How Tone Wheels Can Help You Color Grade
In the latest version of ACDSee's software, Photo Studio Ultimate 2021, the develop panel is where you will find the tone wheels. The overall layout is pretty straight forward and in my view, pretty easy to understand. There are three wheels, one to to manage colors in the highlights, one for the shadows, and one for the midtones in your image. This separation allows you to focus and pin point your color grade, but also make use of complementary colors more effectively.
The easiest way to make use of complementary colors with tone wheels is to have opposite colors in the highlights and shadows. As you can see in the example below, I've increased the blue tones in the highlights and warmer colors in the midtones and shadows.
With the use of the three tone wheels, I was able to make few minor adjustments that make quite a dramatic change to the overall feel of the image. A good portion of the image above sits in the highlights section. By pushing that wheel into the blues I was able to maintain its color to some extent and also bring down some of the overexposed parts to the left of the image.
The majority of the building sits in the midtones and this is where I wanted to bring back some of the warm tones from the late afternoon sun. As you can see the midtones and the shadows have been pushed in that warmer direction; although in the shadows, I've only applied a slight touch.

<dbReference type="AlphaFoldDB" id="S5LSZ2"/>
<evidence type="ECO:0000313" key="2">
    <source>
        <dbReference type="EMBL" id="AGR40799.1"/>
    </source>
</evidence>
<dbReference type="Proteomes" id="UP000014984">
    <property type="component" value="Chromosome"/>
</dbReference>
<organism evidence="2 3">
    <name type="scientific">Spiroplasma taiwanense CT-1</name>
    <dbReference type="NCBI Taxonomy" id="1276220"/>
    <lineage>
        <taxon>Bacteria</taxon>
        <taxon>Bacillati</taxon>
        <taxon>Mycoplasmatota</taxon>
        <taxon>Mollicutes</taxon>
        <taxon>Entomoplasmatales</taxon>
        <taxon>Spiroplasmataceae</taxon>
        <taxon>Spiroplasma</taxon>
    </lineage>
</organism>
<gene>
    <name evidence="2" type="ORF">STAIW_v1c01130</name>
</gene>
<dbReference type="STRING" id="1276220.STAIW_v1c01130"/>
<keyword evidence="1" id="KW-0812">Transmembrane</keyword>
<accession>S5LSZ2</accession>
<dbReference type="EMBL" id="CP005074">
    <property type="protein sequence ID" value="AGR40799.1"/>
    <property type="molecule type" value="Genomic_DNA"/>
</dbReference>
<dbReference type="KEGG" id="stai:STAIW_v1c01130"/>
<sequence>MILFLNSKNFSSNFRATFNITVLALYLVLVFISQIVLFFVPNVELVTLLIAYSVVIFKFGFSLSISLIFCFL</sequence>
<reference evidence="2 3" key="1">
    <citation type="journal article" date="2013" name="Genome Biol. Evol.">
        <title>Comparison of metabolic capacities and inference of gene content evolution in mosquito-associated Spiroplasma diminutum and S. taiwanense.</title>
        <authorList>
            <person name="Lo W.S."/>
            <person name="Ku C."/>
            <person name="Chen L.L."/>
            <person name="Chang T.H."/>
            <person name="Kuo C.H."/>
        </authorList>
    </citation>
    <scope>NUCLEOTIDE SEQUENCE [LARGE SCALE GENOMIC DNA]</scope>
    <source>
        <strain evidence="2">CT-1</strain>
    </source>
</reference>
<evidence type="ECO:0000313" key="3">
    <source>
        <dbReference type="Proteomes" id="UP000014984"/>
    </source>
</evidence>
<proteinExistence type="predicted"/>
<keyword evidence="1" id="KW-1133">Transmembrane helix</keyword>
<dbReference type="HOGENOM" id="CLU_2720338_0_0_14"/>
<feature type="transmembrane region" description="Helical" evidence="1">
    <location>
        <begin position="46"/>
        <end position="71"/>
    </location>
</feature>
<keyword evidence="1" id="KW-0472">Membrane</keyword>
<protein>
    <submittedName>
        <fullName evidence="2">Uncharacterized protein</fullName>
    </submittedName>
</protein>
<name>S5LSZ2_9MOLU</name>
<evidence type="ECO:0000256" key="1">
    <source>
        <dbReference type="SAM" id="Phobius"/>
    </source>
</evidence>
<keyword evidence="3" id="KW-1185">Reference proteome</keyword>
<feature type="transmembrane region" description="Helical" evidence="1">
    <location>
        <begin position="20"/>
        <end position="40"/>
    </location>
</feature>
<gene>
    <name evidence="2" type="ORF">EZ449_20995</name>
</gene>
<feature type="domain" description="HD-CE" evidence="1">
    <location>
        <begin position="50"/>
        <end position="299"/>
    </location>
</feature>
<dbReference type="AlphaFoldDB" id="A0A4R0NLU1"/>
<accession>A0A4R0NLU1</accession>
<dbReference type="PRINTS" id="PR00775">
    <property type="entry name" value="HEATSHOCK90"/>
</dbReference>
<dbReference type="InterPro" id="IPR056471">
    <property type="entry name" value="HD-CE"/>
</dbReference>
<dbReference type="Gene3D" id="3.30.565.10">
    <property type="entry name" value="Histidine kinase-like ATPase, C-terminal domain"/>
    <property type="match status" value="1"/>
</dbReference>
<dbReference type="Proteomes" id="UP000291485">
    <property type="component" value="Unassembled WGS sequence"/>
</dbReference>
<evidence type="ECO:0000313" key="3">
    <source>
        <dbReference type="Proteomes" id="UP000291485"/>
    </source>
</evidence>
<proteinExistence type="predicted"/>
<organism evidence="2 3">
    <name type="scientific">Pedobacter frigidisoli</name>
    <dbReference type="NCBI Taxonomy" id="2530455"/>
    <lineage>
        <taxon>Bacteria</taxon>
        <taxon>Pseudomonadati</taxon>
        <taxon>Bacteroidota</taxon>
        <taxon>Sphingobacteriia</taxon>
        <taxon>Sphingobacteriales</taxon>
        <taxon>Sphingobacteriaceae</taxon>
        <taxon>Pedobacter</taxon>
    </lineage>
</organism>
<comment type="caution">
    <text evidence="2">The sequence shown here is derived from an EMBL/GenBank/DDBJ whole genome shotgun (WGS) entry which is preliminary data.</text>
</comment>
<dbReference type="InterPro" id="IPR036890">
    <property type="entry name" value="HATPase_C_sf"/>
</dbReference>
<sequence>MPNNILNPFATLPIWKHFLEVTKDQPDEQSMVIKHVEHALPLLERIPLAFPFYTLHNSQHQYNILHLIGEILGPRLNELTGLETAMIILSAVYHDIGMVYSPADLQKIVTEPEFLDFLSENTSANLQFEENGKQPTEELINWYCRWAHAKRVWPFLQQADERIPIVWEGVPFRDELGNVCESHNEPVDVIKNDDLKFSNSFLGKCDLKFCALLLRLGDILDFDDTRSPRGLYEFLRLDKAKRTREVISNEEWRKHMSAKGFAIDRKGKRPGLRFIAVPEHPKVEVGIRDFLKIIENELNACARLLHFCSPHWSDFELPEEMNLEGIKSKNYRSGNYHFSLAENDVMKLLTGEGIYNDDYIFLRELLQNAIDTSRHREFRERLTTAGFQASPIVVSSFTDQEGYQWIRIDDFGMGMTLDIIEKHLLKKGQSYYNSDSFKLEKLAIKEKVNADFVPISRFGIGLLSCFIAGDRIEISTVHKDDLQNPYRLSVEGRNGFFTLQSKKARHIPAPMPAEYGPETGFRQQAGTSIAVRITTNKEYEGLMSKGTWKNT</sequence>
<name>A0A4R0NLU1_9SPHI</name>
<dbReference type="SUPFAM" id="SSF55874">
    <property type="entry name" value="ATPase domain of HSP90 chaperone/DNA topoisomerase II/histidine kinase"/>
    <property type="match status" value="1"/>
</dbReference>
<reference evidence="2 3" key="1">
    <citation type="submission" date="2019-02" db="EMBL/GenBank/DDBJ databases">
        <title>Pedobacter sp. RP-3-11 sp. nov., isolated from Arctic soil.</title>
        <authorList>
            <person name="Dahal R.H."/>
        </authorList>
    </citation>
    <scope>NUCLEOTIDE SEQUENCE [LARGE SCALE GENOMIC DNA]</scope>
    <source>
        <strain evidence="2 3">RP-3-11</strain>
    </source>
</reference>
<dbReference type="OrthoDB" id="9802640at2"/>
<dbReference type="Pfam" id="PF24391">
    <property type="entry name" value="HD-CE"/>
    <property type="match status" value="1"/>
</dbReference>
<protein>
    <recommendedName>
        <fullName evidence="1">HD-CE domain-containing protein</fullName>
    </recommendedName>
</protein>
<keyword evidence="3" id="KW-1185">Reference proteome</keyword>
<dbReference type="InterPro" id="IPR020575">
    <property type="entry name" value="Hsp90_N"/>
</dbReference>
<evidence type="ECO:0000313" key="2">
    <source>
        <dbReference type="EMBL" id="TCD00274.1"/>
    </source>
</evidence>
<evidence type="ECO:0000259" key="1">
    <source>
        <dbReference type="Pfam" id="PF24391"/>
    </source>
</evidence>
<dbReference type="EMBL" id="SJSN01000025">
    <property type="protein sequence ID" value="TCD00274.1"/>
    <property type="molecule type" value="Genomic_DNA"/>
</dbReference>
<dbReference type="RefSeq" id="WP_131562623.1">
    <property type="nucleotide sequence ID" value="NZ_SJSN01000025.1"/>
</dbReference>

It's very easy to over do it when it comes to grading files and this why I prefer to take a light touch. In the example below, you'll notice that even though I haven't pushed the wheels to their respective extremes, the color grade looks a little too much; especially because I'm trying to go for a more natural look.
As mentioned above, colors can really change the way the image looks and feels and that emotional connection you can develop with the use of the tone wheels is an extremely powerful thing. Minor changes can have a drastic impact on your images, however once again, a light touch is generally a good idea.
For this second example, I also made use of the sliders to the right of the tone wheels. These sliders allow you to control the brightness of the selected color in your images. As you can see with the highlights and midtones sliders, I've dropped the exposure and this has produced a less harsh looking and more balanced image.
These exposure sliders combined with the tone wheels allows you to have far greater control and goes a long way in helping you produce a more pleasing look. Due to drop in the highlights, the building looks more balanced both in terms of color and brightness. The sunlight that's being reflected onto the building now blends a whole lot better with the rest of the rest of the elements in the image.
Color is something I'm constantly talking about, because I appreciate how important it is and how much of an impact it has on your images. Having the right tools for the job can sometimes make all the difference and I think ACDSee has done fine work with its latest updates. The new color wheels and tone wheels are powerful tools that can help you dramatically change the feel of your images.
You can purchase your lifetime license for $149.00 or opt for a monthly subscription for $8.90 a month using this link here.